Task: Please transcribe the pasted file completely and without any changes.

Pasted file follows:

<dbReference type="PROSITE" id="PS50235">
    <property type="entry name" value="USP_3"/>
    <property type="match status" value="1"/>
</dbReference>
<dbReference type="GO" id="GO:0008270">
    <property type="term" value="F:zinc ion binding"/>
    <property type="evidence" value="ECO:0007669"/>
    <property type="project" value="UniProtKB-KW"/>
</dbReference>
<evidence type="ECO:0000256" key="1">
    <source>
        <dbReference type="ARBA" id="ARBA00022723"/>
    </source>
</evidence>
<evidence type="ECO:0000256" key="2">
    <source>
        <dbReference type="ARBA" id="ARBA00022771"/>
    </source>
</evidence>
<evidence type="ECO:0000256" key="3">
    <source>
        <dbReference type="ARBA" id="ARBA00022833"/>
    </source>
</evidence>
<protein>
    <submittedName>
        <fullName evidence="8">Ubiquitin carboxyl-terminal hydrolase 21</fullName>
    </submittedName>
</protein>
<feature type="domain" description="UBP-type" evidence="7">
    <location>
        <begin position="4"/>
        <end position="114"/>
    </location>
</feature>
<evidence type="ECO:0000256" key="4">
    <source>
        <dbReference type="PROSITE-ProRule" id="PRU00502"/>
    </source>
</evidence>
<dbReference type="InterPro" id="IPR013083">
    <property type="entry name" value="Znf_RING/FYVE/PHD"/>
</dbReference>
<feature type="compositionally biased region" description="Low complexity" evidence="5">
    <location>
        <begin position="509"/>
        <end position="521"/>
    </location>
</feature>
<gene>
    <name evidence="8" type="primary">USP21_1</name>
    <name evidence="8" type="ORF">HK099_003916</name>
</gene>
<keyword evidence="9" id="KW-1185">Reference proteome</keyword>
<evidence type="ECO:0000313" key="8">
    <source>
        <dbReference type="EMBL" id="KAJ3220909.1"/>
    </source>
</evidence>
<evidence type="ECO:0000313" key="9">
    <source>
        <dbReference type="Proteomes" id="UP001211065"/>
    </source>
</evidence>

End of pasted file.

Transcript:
<dbReference type="PROSITE" id="PS50235">
    <property type="entry name" value="USP_3"/>
    <property type="match status" value="1"/>
</dbReference>
<dbReference type="GO" id="GO:0008270">
    <property type="term" value="F:zinc ion binding"/>
    <property type="evidence" value="ECO:0007669"/>
    <property type="project" value="UniProtKB-KW"/>
</dbReference>
<evidence type="ECO:0000256" key="1">
    <source>
        <dbReference type="ARBA" id="ARBA00022723"/>
    </source>
</evidence>
<evidence type="ECO:0000256" key="2">
    <source>
        <dbReference type="ARBA" id="ARBA00022771"/>
    </source>
</evidence>
<evidence type="ECO:0000256" key="3">
    <source>
        <dbReference type="ARBA" id="ARBA00022833"/>
    </source>
</evidence>
<protein>
    <submittedName>
        <fullName evidence="8">Ubiquitin carboxyl-terminal hydrolase 21</fullName>
    </submittedName>
</protein>
<feature type="domain" description="UBP-type" evidence="7">
    <location>
        <begin position="4"/>
        <end position="114"/>
    </location>
</feature>
<evidence type="ECO:0000256" key="4">
    <source>
        <dbReference type="PROSITE-ProRule" id="PRU00502"/>
    </source>
</evidence>
<dbReference type="InterPro" id="IPR013083">
    <property type="entry name" value="Znf_RING/FYVE/PHD"/>
</dbReference>
<feature type="compositionally biased region" description="Low complexity" evidence="5">
    <location>
        <begin position="509"/>
        <end position="521"/>
    </location>
</feature>
<gene>
    <name evidence="8" type="primary">USP21_1</name>
    <name evidence="8" type="ORF">HK099_003916</name>
</gene>
<keyword evidence="9" id="KW-1185">Reference proteome</keyword>
<evidence type="ECO:0000313" key="8">
    <source>
        <dbReference type="EMBL" id="KAJ3220909.1"/>
    </source>
</evidence>
<evidence type="ECO:0000313" key="9">
    <source>
        <dbReference type="Proteomes" id="UP001211065"/>
    </source>
</evidence>